Disputing Child Custody: Who Should Get Your Children

Divorce is very hard on everyone involved, especially when there are children involved. Child custody can make divorce proceedings last longer than necessary. Many parents fight very hard over their children. However, it does not have to be that way.

Here are some questions to consider to help parents decide who should get custody of the children.

  • Think about your children. Who takes care of the children most of the time? Should that stay the same? Which parent has more time for your children? Though both of you may work, you want to make sure that the parent who has the children will have plenty of time to spend with the children.
  • Which parent is able to care for the children in every way? Children need to have a happy and stable home, especially during the early part of divorce. They may have a lot of trouble adjusting to the divorce and will need a lot of love and attention.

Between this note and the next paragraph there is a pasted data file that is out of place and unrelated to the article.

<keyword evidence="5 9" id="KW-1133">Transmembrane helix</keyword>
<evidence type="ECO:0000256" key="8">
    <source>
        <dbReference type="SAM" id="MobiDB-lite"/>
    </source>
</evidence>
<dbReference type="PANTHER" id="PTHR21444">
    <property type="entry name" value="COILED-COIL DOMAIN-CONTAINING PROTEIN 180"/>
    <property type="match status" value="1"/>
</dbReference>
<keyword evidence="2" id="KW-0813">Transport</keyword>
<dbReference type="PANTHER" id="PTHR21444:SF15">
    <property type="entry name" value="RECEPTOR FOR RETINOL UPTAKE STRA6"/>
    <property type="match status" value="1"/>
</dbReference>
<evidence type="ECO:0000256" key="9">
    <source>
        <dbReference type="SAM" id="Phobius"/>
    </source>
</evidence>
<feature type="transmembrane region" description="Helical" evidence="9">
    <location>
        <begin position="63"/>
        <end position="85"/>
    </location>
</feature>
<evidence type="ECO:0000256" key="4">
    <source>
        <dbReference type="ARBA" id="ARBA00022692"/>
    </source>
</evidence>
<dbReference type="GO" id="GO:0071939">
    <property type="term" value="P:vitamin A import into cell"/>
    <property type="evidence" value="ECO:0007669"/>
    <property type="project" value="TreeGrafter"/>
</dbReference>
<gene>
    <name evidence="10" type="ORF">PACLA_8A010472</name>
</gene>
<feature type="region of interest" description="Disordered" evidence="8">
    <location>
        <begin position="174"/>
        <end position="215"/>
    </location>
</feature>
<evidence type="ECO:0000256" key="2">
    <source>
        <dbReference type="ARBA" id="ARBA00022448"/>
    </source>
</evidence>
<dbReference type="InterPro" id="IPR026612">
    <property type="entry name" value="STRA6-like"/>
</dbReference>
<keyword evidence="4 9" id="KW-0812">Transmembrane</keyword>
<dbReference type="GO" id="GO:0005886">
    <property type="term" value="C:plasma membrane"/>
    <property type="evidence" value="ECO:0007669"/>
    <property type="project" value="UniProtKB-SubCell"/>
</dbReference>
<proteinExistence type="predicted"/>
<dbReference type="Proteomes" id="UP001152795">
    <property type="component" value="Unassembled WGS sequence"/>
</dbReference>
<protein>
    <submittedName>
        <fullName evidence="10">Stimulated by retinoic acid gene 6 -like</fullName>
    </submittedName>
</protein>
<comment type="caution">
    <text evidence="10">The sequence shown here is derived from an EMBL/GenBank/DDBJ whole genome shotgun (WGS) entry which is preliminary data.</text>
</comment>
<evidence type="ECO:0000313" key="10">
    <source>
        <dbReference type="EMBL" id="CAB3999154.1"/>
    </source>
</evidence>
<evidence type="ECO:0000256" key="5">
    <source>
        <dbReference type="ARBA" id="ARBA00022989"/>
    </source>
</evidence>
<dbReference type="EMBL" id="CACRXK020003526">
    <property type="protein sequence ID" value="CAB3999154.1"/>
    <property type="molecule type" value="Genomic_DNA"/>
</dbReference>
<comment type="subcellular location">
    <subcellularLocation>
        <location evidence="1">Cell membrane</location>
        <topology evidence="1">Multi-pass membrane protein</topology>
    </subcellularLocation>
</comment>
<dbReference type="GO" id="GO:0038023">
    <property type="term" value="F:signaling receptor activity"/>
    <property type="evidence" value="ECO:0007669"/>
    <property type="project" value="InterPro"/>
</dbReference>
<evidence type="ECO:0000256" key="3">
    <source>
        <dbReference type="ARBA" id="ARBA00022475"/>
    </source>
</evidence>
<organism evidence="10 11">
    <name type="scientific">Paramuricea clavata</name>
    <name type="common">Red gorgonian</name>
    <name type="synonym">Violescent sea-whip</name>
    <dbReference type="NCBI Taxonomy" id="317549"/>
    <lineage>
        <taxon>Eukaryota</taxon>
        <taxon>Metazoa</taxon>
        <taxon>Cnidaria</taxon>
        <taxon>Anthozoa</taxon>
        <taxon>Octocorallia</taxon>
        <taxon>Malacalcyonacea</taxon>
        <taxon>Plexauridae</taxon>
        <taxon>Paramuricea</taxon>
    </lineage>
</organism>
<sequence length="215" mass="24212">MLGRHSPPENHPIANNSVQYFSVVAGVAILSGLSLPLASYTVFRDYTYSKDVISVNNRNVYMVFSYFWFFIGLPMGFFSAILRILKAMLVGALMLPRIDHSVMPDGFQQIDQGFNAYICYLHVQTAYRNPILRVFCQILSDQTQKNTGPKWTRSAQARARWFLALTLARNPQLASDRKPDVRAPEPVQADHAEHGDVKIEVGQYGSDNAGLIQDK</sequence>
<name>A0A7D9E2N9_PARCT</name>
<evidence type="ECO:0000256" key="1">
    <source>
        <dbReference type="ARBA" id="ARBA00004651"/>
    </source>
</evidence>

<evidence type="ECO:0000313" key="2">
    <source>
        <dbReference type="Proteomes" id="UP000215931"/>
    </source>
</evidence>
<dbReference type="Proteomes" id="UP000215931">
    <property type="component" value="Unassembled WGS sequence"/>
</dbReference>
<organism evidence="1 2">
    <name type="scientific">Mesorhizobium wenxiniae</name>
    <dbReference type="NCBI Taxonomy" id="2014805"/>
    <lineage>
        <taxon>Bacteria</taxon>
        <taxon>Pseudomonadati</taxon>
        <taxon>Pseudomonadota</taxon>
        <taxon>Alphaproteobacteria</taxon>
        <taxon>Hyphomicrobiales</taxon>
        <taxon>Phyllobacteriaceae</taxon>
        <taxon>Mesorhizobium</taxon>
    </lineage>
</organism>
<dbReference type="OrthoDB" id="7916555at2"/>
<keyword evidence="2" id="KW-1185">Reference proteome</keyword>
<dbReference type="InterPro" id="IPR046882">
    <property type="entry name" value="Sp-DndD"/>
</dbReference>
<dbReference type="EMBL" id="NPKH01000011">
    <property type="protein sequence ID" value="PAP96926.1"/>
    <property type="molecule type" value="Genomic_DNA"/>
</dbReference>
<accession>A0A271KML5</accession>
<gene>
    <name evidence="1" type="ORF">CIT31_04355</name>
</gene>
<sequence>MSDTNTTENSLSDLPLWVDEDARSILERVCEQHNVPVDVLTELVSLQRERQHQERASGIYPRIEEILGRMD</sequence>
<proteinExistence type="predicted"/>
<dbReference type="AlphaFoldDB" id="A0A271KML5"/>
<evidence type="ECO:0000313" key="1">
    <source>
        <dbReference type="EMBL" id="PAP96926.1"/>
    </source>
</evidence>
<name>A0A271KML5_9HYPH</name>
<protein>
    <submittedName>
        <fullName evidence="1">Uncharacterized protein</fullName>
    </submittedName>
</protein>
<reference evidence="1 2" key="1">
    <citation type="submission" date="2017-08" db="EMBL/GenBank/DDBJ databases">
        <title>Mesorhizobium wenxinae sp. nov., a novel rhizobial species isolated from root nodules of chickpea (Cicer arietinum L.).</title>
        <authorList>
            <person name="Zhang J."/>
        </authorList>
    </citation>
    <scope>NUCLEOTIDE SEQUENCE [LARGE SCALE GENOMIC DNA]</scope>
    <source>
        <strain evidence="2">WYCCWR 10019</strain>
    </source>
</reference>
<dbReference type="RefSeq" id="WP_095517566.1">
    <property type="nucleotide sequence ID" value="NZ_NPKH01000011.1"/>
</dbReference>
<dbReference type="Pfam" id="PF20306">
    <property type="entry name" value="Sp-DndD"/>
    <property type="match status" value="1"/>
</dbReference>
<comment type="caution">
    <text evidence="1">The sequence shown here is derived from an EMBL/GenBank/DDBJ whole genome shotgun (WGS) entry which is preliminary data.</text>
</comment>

• Where will the children live? Can your children stay in the same home that they have always lived in? If not, who is going to have the best home to raise your children in? Will your children have to change schools? Do you want them to?
  • Is family close by? It may help to have extended family close by to help everyone adjust. If some (or a lot) of family is close by, that may really help the children adjust to the divorce. It will also help a parent adjust to life as a single parent.
  • Sometimes, you can ask children who they want to live with. They might be old enough to decide who they want to live with.

It can be really difficult to decide who should get custody of your children during a divorce. A judge handling a custody case will make a decision based on what is in the best interest of the children, and the above questions will be considered in rendering that decision.

Look at every option and do not let your feelings cloud your judgment so your children can have a happy and stable home to grow up in.

Contact us for all of your legal needs.

Categories: Child Custody, Family Law